Unlike many of the student visits to the Historical Society, the activities designed and collections pulled for a recent visit by graduate students in Catholic University’s “History and Theory of Cultural Heritage Institutions” were not chosen for their subject content, as the students weren’t researching a particular topic, neighborhood or time period. Rather, the orientation […]
Posts in category HSW in the News
At the Historical Society of Washington, D.C. it’s always thrilling to see how researchers – academics, artists, architects, writers, house history buffs and hobbyists alike – make use of the collections that the Society holds in trust for the public. The reference staff, along with our incredible cast of volunteers and interns, love holding hot-off-the-press […]
By Arielle Milkman | DCist, April 23, 2015 Read Arielle Milkman’s article.
Most of Washington’s streets are named with the well-known alpha-numeric system with diagonal avenues named for states. But what about the street names outside the alphabetic grid? Where did they get their names? The Historical Society answers your question in the Washington City Paper‘s Answer Issue. Learn about D.C.’s street names and other often-asked questions about […]
Washington Post columnist John Kelly spotlighted the 41st Annual Conference on D.C. Historical Studies, which kicks off with tonight’s lecture and opening reception at 6 p.m. Check out Kelly’s article and register for the conference, which runs Thursday through Sunday at the Carnegie Library Building. Here’s a look at the full program about all things D.C.! About the Conference […]
On November 8th and 9th, the Historical Society and the Smithsonian Institution hosted “Save Our African American Treasures,” a program initiative of the National Museum of African American History and Culture (NMAAHC). While the final tally isn’t yet available, estimates indicate that at least five hundred people turned out for the two-day event. The “Save […]
The Historical Society’s Executive Director John Suau is profiled by Caitin Freiss in American University’s online newsletter. John graduated from American’s Arts Management Program in 1997 and returned to D.C. in March after 7 years in Florida. From the article: Suau says it seems fitting that he is back in Washington. “I am happy to […]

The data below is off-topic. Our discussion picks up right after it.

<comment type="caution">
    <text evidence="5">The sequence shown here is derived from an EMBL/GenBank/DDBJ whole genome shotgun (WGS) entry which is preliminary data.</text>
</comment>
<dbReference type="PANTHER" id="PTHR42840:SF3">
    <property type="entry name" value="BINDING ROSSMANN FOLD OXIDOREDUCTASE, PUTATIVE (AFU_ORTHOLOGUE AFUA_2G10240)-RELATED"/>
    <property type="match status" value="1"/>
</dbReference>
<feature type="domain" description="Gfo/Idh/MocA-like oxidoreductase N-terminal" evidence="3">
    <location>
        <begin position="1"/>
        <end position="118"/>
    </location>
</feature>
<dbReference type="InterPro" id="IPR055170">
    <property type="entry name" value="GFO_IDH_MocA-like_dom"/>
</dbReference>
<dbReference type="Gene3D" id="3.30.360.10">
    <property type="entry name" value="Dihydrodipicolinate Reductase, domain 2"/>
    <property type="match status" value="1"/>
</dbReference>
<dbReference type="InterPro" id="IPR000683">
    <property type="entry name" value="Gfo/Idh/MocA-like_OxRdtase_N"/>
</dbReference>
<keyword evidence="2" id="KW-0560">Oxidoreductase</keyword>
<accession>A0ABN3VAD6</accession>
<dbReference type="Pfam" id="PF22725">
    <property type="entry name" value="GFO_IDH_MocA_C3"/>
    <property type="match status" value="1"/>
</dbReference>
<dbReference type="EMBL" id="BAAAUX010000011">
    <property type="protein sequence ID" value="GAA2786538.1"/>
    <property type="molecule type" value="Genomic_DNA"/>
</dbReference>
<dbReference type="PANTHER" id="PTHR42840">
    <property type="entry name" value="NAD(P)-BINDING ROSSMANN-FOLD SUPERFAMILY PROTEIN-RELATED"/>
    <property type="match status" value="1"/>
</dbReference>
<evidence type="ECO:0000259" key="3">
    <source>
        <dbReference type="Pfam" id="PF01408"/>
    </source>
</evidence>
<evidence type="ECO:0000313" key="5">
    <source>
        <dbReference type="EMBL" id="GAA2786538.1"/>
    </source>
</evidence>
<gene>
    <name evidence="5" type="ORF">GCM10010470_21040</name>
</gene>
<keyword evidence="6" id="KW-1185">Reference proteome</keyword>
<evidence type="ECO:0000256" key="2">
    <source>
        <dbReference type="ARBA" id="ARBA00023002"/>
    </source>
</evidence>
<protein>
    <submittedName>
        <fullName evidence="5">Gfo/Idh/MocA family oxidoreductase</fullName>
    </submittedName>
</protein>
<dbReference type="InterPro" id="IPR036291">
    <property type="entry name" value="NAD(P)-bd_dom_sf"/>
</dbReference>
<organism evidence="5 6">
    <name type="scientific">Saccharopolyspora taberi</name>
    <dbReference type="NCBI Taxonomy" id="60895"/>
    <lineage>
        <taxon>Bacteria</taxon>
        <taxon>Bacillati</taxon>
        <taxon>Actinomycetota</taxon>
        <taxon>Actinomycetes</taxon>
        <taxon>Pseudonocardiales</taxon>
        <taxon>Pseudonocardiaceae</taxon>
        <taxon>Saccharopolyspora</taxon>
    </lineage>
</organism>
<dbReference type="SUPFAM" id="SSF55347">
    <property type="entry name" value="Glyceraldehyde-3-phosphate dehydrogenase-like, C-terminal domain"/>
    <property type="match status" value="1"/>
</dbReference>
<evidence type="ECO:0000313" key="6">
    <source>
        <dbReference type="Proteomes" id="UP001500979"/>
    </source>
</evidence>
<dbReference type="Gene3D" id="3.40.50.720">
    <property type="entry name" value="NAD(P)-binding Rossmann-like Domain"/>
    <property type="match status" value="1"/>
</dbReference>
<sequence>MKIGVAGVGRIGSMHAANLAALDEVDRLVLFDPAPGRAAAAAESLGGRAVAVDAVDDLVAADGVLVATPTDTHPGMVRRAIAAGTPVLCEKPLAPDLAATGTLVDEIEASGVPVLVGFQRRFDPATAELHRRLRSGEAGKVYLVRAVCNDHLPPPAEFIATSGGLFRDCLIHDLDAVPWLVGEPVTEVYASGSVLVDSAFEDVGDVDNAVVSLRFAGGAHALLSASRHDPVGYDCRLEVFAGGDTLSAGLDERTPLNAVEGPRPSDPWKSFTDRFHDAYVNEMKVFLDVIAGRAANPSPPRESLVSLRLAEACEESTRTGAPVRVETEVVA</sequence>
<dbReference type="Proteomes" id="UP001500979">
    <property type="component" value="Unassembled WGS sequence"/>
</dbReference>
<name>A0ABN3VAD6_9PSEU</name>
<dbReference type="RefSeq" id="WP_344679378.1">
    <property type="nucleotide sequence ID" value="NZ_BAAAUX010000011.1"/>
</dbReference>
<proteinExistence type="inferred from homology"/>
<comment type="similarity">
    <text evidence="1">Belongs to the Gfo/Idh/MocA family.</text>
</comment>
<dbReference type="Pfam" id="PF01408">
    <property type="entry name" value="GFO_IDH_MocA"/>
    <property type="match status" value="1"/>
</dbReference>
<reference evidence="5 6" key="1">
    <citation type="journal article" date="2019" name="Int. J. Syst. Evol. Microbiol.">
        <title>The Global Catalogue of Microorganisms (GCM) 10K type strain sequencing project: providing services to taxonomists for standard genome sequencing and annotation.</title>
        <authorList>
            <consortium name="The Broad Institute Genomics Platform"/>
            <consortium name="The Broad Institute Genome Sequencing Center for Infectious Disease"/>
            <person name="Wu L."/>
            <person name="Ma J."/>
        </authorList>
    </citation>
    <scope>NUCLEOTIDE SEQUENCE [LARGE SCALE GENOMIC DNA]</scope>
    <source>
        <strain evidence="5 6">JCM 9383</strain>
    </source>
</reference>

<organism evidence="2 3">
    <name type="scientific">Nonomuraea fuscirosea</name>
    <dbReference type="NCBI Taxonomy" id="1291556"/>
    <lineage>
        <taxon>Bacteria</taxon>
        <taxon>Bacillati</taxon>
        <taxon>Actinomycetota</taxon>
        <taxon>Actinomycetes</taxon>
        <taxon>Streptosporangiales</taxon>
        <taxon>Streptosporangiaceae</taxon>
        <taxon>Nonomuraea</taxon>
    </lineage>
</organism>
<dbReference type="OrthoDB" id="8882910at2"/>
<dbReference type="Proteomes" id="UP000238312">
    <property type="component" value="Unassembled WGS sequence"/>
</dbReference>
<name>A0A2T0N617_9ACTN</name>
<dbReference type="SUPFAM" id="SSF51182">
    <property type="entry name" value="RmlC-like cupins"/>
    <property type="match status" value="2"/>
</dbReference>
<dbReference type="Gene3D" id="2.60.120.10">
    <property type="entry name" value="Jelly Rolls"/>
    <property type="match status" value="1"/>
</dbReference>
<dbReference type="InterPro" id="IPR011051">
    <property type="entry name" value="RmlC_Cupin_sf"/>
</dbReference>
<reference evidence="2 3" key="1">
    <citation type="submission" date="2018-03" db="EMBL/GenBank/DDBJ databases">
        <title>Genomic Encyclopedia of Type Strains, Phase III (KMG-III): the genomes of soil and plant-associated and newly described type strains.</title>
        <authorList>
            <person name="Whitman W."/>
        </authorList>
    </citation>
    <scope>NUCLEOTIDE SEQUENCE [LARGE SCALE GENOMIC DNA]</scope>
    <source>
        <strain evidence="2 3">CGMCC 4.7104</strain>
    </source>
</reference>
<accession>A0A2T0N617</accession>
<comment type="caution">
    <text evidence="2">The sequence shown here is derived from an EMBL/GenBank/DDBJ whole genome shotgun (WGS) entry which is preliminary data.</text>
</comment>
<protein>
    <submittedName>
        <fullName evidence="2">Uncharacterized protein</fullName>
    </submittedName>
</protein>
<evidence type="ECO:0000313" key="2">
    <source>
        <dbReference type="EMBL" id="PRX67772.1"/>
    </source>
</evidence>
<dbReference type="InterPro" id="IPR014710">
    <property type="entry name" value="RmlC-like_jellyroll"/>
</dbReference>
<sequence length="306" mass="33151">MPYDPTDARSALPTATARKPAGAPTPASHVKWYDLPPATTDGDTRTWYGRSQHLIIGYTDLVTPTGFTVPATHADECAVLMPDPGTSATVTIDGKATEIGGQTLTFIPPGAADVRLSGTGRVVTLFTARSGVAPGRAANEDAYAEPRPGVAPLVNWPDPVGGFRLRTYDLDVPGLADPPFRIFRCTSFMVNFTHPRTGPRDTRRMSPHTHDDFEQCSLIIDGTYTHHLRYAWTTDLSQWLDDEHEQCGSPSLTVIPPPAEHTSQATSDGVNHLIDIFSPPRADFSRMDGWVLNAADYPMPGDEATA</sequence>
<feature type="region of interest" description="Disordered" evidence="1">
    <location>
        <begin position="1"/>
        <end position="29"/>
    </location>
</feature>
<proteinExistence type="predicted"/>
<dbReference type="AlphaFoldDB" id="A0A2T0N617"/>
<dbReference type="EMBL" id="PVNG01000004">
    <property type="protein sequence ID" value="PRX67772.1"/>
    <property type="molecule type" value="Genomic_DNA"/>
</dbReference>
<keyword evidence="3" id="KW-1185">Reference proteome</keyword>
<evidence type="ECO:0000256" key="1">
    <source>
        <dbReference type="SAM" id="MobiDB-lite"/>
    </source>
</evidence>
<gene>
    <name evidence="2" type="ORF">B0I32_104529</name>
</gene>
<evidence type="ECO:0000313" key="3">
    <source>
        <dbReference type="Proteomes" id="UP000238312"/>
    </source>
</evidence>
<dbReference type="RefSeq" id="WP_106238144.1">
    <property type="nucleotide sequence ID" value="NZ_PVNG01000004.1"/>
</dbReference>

The BBC News quoted Washington History managing editor Jane Freundel Levey in a recent piece, “Washington, D.C. from murder capital to boomtown.” Reporter Aidan Lewis spent several days this spring and summer at the Kiplinger Research Library and worked extensively with Research Services Librarian Laura Barry in gathering background material for the article.
The Washington Post, via “John Kelly’s Washington,” recently featured William DeCosta, a retired local librarian who has compiled several indices which he subsequently donated to the Society. The latest donation, “Hoboes and Tramps in the 1890s,” is available on microfilm (MS 0798) and as well as an abridged printed version (P 5168).
“Open House,” a blog initiative of Washingtonian Magazine, recently highlighted local repositories which help homeowners and other researchers uncover the histories of the District’s buildings. The post, “How to Uncover Your Home’s History,” by Maddy Berner, mentions the Society’s house history workshops (next up: August 23rd’s collaboration with the Humanities Council and the D.C. Public […]